A PhD is the highest level of degree; during it, you will pursue unique and independent research to make a meaningful contribution to your chosen field. It is much more than a qualification as it requires a deep commitment to the academic field and a drive to produce large-scale research.
A PhD is typically the qualification that follows a master’s degree. However, there are some exceptions, as some universities accept students directly from an undergraduate degree where you achieved a 2:1 or higher. Unlike other degree-level qualifications, there are no classifications; you either gain your PhD or you don’t.
The duration of PhD varies hugely from person to person depending on factors such as funding, other work commitments and your supervision. The most common length of a PhD is three/four years full-time and six/seven part-time, although it is not uncommon for PhD students to get an extension of up to a few years. It’s clear that a PhD is a significant commitment and requires dedication beyond any other level of degree qualification.
The years spent doing a PhD consist of independent research to produce a publication-worthy thesis or 60,000-90,000 words. This thesis must bring something new to the field and offer further evidence, arguments and reflections on your chosen topic. During a PhD, many students also spend some time teaching; they often tutor an undergraduate seminar and produce smaller collaborative projects with other students at the institution.
Although it is rare, there are some taught PhD programmes on offer around the UK, instead of a sole research qualification. This is most common when a PhD is upgraded to an MRes/MPhil. A Masters of Philosophy or Master of Research is a one or two-year programme which emphasises independent research. You can easily convert your first year of an MRes into a PhD with an extra three years of study.
There are two routes you can take regarding funding a PhD. The first and less popular choice is to self-fund your research. This will require you to do your PhD part-time and work for the rest of the time. This might be the right choice for you if your family or a partner can financially support you, and you would prefer the freedom of self-funded.
The more popular choice is to find PhD funding. There are a few different options here, and it can feel confusing at times. Here is everything you need to know about finding PhD funding:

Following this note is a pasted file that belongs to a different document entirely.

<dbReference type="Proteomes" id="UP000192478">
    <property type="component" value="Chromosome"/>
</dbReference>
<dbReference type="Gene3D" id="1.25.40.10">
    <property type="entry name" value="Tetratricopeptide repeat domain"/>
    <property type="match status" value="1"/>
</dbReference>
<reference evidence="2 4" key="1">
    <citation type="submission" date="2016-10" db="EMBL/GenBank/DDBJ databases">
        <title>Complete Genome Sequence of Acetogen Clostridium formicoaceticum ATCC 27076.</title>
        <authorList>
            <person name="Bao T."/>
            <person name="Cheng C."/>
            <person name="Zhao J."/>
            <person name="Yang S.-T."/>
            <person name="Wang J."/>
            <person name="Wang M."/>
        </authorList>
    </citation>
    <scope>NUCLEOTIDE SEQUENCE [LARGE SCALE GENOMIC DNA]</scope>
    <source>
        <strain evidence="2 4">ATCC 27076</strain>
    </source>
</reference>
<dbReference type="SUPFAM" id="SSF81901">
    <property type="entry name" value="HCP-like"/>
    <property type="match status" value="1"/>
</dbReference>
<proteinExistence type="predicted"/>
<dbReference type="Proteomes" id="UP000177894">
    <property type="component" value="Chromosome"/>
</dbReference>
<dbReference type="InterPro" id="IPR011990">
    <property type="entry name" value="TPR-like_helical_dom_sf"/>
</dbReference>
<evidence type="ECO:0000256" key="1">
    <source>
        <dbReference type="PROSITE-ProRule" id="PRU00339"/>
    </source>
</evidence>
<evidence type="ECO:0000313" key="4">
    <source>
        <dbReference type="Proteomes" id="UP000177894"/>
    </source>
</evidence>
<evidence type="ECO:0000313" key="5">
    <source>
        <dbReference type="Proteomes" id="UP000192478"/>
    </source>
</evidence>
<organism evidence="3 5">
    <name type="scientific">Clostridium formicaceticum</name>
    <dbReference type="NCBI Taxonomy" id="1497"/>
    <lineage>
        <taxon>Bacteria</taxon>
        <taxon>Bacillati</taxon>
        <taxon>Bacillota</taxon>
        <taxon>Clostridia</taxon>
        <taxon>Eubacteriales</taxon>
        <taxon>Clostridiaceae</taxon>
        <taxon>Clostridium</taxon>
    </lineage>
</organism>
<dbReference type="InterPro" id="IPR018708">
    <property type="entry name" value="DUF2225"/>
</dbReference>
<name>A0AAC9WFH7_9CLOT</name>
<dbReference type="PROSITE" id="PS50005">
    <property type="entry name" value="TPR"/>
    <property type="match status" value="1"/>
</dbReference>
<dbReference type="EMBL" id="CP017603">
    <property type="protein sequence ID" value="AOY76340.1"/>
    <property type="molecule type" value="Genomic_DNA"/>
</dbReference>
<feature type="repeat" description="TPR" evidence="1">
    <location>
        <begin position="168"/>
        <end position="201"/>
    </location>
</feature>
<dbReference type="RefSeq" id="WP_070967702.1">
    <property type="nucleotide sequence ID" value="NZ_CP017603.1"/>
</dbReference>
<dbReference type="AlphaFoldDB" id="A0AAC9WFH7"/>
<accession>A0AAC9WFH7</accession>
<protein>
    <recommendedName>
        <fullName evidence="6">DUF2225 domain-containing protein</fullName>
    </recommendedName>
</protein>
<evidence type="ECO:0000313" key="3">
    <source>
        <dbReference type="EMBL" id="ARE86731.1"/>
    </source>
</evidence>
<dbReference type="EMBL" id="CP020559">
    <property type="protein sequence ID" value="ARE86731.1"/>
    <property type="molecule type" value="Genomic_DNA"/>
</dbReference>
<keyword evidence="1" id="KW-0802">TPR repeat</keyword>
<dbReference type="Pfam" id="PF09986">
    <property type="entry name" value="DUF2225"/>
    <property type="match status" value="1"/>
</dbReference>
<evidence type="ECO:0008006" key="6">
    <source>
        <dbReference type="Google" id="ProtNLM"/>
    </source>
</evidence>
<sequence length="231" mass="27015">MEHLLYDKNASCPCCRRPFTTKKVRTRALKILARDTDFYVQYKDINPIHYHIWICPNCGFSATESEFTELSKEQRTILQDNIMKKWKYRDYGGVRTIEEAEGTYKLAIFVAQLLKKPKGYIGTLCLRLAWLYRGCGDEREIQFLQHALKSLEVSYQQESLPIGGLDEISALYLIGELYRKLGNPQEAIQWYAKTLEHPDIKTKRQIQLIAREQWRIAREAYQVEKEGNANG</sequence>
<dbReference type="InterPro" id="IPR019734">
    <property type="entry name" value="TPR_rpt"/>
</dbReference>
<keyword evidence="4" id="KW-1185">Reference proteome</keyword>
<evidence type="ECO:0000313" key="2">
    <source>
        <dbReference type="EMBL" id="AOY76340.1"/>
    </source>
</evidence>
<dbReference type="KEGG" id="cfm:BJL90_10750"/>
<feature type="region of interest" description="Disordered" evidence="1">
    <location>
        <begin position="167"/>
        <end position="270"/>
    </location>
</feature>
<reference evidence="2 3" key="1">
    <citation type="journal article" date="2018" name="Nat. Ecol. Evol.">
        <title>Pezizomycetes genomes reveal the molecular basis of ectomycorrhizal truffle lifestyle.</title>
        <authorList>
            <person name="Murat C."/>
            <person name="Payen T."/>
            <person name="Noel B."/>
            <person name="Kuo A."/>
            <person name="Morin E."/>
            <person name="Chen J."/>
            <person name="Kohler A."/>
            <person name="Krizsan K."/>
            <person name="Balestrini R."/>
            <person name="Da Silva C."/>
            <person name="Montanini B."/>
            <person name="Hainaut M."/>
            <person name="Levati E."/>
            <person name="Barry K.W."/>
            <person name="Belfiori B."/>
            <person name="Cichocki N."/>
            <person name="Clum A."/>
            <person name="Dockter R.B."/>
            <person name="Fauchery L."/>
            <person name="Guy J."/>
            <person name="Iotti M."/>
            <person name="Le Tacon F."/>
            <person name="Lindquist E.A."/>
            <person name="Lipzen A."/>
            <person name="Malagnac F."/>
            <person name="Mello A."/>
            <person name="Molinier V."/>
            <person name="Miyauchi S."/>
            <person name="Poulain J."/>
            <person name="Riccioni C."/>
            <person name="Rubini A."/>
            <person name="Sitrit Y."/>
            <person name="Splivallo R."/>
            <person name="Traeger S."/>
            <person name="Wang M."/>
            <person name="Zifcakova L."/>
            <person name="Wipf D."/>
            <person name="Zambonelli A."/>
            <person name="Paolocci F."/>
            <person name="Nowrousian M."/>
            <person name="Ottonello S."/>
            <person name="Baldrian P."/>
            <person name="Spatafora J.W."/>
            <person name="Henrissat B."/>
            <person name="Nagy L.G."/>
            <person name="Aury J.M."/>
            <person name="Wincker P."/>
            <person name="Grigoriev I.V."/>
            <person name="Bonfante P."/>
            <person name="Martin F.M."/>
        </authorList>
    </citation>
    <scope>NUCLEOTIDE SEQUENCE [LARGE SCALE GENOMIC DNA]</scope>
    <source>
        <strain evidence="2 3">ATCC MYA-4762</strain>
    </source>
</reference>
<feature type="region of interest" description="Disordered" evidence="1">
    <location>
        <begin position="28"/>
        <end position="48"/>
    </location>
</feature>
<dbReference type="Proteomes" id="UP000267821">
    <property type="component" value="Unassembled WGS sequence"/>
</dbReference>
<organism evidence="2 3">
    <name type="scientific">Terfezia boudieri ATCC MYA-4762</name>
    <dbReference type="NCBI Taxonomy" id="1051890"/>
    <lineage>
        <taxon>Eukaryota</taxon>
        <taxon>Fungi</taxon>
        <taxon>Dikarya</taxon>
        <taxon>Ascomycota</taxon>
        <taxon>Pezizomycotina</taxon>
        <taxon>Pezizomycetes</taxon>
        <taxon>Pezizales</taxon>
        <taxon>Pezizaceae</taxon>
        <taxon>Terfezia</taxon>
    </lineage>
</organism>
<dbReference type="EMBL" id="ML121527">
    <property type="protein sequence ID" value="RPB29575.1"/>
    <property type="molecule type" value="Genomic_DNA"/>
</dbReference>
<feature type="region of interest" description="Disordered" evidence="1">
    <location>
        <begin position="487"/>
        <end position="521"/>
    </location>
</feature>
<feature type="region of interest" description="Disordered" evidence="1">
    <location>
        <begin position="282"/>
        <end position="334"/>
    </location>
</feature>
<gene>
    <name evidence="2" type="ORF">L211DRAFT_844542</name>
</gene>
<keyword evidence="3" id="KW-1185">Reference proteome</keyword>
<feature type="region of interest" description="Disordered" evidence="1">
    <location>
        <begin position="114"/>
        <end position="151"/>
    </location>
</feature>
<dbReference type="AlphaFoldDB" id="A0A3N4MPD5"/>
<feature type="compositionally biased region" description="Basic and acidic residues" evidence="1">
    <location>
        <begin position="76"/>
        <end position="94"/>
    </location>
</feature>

UK Research Council Studentships
There are seven UK Research councils run by an organisation called The UK Research and Innovation. They are:
- Arts and Humanities Research Council (AHRC)
- Biotechnology and Biological Sciences Research Council (BBSRC)
- Economic and Social Research Council (ESRC)
- Engineering and Physical Sciences Research Council (EPSRC)
- Medical Research Council (MRC)
- Natural Environment Research Council (NERC)
- Science and Technology Facilities Council (STFC)
These councils fund PhD students research by paying for their tuition fees and also offer financial support for living costs. These studentships are awarded to the best applicants each year. It is a considerable achievement to be awarded a studentship.
UK PhD Loans
English and Welsh residents can now apply for loans of up to £27,000 to study a PhD anywhere in the UK.
University scholarships and bursaries
The university that you are applying to do your PhD with will have a scholarship and bursary scheme which might be able to provide some financial support. There tend to be two main types of scholarships. The first is awarded for academic merit; universities want to bring in the best students from around the country to do their research with them. The second type regards the needs of the student; universities must ensure all capable students get the chance to study for a PhD and aren’t held back by their financial background.
For more information on further study, visit our postgraduate pages.